New York Times: Complicit in the destruction of Egyptian democracy

U.S. policy is clear: No democracy for Islamic majorities. Why does the media parrot Obama's Orwellian double talk?

Topics: Egypt, Barack Obama, Muslim Brotherhood, Susan Rice, New York Times, Media Criticism, Morsi, Benjamin Netanyahu, Editor's Picks, ,

New York Times: Complicit in the destruction of Egyptian democracy (Credit: Wikipedia)

We finish a tragic, fateful week in Egypt. There seems no turning back from its flows of blood and its political reversals, and in the short run this is almost certainly so. There is more to come, as every hour’s news proves.

But either one accepts the triumph of lawlessness and cruelty over justice and humanity — or one expects another turning. It will require more blood, more arrests and jail terms and point-blank shootings and destroyed families, but Egyptians will get there — get beyond the long reigns of dictators, even their new one. Aspiration never quite dies. And America will once again have stood on the wrong side of history, complicit in subverting the very advances it incessantly claims to desire.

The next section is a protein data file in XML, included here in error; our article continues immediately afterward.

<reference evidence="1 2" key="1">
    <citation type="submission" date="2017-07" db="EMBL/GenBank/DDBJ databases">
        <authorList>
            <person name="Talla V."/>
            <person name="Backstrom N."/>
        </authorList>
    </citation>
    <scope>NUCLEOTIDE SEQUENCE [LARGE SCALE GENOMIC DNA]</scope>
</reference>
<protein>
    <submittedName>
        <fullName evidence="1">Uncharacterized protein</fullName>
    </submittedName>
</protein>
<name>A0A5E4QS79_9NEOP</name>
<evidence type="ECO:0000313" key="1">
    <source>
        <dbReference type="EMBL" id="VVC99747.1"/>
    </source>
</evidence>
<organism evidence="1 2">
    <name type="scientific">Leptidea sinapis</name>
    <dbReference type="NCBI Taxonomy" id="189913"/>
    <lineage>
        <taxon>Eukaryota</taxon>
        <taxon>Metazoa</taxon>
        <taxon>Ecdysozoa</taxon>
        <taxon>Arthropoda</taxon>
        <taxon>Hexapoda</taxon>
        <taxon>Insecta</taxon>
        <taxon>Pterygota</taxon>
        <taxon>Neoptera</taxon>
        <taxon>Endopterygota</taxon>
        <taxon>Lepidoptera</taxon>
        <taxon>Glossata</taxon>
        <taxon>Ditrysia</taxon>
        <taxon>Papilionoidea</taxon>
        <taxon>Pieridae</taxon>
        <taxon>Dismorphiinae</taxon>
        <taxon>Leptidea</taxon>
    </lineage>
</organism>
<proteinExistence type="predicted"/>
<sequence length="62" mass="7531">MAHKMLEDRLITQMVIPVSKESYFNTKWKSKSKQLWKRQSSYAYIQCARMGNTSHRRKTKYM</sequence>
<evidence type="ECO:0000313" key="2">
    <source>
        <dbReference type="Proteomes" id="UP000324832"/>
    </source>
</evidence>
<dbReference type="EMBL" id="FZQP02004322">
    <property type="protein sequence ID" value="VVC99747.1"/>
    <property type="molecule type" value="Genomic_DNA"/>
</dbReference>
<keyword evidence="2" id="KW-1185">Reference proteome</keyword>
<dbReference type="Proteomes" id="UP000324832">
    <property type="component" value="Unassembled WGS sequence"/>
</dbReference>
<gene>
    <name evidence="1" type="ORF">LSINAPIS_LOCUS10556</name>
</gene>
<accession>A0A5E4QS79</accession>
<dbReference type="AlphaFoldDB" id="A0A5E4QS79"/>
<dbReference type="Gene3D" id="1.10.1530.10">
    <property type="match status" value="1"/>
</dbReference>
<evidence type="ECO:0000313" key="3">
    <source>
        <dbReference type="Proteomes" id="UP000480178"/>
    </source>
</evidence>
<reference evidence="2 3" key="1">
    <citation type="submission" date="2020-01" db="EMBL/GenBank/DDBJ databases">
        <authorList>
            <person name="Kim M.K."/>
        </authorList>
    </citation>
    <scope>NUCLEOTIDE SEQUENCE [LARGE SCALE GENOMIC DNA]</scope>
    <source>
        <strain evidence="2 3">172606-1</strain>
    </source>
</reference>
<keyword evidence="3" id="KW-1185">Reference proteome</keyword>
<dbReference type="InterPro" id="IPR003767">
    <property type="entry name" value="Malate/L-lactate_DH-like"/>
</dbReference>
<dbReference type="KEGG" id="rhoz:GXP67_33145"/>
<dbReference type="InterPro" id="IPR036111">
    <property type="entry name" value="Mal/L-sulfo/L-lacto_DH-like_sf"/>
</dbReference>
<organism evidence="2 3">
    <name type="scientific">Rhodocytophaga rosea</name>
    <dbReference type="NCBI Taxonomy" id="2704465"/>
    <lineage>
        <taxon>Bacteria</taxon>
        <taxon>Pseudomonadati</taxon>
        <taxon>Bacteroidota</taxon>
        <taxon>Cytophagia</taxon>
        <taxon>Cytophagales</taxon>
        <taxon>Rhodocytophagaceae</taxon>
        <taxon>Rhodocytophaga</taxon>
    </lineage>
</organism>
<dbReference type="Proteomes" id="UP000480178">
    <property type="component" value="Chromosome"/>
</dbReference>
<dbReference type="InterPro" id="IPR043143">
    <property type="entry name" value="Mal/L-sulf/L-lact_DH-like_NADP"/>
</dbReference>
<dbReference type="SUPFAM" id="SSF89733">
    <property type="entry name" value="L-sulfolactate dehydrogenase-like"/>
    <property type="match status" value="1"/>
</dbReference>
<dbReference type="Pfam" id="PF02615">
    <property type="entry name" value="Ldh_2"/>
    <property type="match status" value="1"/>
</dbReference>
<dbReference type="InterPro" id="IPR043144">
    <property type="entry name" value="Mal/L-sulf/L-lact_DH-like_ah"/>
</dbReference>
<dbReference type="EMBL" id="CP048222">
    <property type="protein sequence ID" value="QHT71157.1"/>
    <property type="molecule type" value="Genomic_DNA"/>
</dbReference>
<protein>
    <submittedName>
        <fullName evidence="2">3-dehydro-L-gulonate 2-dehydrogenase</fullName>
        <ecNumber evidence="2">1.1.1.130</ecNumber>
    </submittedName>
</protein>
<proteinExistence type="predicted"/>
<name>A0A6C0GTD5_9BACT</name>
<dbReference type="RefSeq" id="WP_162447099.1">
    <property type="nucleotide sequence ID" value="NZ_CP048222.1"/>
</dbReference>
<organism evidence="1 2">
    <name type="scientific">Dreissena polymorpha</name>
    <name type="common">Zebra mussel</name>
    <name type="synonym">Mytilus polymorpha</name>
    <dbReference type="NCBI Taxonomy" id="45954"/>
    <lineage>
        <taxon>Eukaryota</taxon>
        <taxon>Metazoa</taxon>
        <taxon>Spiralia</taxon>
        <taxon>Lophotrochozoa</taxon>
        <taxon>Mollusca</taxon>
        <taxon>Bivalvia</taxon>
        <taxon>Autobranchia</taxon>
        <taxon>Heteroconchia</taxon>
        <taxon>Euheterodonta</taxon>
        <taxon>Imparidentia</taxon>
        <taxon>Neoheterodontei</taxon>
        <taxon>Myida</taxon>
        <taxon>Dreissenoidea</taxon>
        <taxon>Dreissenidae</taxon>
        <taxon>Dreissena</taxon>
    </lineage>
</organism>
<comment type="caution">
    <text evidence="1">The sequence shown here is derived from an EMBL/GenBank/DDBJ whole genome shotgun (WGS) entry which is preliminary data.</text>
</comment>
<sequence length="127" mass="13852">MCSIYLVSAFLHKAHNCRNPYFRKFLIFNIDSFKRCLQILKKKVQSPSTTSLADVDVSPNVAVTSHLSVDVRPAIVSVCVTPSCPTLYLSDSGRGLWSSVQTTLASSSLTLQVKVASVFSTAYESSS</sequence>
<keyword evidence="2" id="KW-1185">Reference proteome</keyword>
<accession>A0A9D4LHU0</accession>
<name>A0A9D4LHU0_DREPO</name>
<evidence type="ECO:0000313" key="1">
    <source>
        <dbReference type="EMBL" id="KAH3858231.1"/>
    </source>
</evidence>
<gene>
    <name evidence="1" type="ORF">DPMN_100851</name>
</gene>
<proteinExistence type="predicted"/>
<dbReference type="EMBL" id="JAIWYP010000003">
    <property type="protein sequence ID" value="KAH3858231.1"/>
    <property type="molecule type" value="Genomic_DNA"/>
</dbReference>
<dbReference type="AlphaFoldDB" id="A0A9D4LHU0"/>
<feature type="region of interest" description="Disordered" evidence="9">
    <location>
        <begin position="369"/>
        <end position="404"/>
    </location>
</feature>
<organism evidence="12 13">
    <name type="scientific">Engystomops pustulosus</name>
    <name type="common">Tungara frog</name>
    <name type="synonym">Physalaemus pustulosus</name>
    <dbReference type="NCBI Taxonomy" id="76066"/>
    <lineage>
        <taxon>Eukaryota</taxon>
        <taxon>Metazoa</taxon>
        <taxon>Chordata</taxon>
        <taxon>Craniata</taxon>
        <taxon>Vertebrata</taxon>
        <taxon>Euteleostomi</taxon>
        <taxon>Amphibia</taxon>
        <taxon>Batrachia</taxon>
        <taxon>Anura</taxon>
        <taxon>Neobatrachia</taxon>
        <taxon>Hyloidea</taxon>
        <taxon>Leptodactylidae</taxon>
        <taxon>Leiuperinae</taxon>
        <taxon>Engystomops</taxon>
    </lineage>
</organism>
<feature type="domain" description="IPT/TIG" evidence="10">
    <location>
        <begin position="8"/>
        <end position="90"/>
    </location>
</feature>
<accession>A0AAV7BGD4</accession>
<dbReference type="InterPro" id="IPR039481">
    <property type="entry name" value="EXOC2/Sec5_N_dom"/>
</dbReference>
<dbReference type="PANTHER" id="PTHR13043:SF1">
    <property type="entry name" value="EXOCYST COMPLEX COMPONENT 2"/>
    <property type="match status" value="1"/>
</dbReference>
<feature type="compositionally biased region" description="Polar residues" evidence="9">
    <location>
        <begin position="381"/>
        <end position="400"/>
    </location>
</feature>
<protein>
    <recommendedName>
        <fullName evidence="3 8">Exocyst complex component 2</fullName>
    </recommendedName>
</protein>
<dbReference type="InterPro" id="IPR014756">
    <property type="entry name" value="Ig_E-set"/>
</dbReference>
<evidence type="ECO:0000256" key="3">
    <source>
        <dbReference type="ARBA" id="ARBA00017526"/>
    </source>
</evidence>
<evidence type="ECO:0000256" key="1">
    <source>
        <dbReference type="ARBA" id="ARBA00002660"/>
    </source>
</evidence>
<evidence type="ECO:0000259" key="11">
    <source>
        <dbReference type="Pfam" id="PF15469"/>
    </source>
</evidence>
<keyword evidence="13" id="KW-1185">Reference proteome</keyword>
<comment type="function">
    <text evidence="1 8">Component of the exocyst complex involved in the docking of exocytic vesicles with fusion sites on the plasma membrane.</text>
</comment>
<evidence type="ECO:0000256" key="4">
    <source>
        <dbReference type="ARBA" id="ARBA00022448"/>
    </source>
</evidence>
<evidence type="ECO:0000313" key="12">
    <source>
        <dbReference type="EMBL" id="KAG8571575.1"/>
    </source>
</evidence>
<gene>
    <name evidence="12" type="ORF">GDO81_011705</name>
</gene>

Over just a few days we have watched the deliberate sabotaging of the first elected government in Egyptian history. There is now no chance of restoring the government of President Mohamed Morsi: The savagery of the army and police as they act against Morsi’s supporters is intended to destroy any such prospect, and it has. It is likely we have also witnessed the end of the Arab Spring, the two-year-old movement that brought the promise of representative government to the Middle East. Egypt’s next story will be a new story, and the events of 2011 will take their place as a prelude, a shard of history.

Even as Egypt’s death toll since Wednesday climbs toward a thousand, a larger moment passed this week, it seems to me. America has reached the limit of its capacity to accommodate a new era, one requiring new thinking and new perspectives and lively imaginations. It simply cannot manage it. Washington’s business through all the Cold War decades was to destroy democracies (democracies that were supposedly not democracies) in favor of dictators (dictators who were supposedly not dictators). The only difference between that time and ours is that one is confident now that the American project will fail if America fails to alter course.

Looking back over the six weeks since the army deposed Morsi, it is stunning to note how transparently Washington acted to support the Egyptian generals. Susan Rice, President Obama’s national security advisor, serves as point person on Egypt’s subversion of democracy, and she does her work in broad daylight, more or less. It was Rice who called the generals just before the July 3 coup to advise that they could move against Morsi without consequence. It was Rice who then called Morsi’s people to tell them, “You’re over. The generals are coming.”



Now there is a skilled diplomat, “an outspoken defender of human rights and advocate of American intervention to prevent abuses,” as the New York Times ridiculously put it. Got that?